Jackson Gordon is an industrial design student at Philadelphia University. Gordon is the founder of Armatus Designs and was commissioned to make a 3D printed bionic hand. The project’s design was inspired by the character Venom Snake from Metal Gear Solid 5: The Phantom Pain.
The Phantom Pain Functional Prosthetic Hand Clip via: Armatus Designs on YouTube
The Phantom Pain hand was commissioned by a Metal Gear fan who uses a prosthetic and wanted something that looked better than his existing “claw-like arm“.
In Metal Gear Solid, Venom Snake’s bionic arm is kitted out with a taser, radar, and drone controls. The gadgets help him to remain unseen by enemies. Armatus Design’s real-life equivalent is, in our opinion, more impressive. Gordon’s work has meticulous attention to detail. Other than the wires and screws it is entirely 3D printed.
Geared to stretch, grip and point
Gordon used casts of his clients arm to ensure a comfortable fit. With 3D printing he then iterated the design: producing parts on a 3D printer, assembling them and then refining and redesigning in CAD. The project took almost 7 months to complete as the 3D designer also had college commitments and other projects for his company.
The Phantom Pain hand wouldn’t have been possible without the help of SeeMeCNC, a 3D printer and material distributor based in Goshen, Indiana. SeeMeCNC facilitated production by providing Gordon with access to a Rostock Max desktop 3D printer. The increased build volume, when compared to his other 3D printers, of the Rostock Max allowed him to 3D print some of the larger parts of the arm. Specificially, the wrist and lower arm required this to 3D print more robust, single part.
From a clenched resting position, 10 feet of steel wire enables the hand to open and close. This means the prosthetic can grip objects, it has rubber pads on the palm and fingers to prevent slipping. Another length of steel wire is also specifically attached to the index finger, so it can be locked for typing and pointing.
In total, the Phantom Pain Hand is made up of 45 individual pieces and is available for download on Thingiverse. The 3D design is available under a open source license. The total cost for materials comes in at under $100, a substantial saving on a medical equivalent which can cost in excess of $1,000.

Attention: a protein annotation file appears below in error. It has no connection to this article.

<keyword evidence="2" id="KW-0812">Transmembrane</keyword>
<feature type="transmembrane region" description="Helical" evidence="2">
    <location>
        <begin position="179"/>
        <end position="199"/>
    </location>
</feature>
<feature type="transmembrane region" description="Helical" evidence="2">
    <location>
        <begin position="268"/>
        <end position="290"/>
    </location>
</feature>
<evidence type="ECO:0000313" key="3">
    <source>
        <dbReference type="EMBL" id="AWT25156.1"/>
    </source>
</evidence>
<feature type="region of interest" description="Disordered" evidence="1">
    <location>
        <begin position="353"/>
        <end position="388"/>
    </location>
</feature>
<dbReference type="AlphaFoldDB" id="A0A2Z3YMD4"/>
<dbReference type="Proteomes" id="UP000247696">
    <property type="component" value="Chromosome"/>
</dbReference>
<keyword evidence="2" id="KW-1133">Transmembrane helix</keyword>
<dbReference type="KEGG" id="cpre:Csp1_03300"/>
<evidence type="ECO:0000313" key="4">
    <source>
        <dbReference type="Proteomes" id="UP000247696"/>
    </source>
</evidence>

Solid business model
Armatus Designs is Gordon’s design-service company that allows him to pursue personal creative projects and help others in need of his expertise.
Previous projects focus primarily on costume and prop design. One of the most popular is the Combat Batsuit, with over 2 million views on YouTube. The Combat Batsuit recreates the lightweight armor worn by Batman. In the video Gordon demonstrates how his version is also capable of withstanding weapon strikes.
Gordon’s Batsuit in action. Clip via: Armatus Designs on YouTube
With such slick designs, and great support from the community, we can’t wait to see what Gordon makes next.
3D printed prostheses in high-demand
As a cheaper and more personal alternative to what is essentially a life-altering accessory, prostheses are a great use case example for 3D printing. The e-Nable community that matches Makers with people in need of prosthesis would certainly benefit from such designs.
e-Nable recently received another 3D printed arm donation from physics student Ryan Bouricius of Ithaca College. Bouricius’ arm is operable by a single finger, but the website has 3D designs for every kind of operation from wrist powered, to task specific arms.
You can nominate this 3D design for a 3D Printing Industry Award here.
Featured image shows Venom Snake wearing his bionic arm. Artwork from Metal Gear Solid 5: Phantom Pain, property of Konami Digital Entertainment.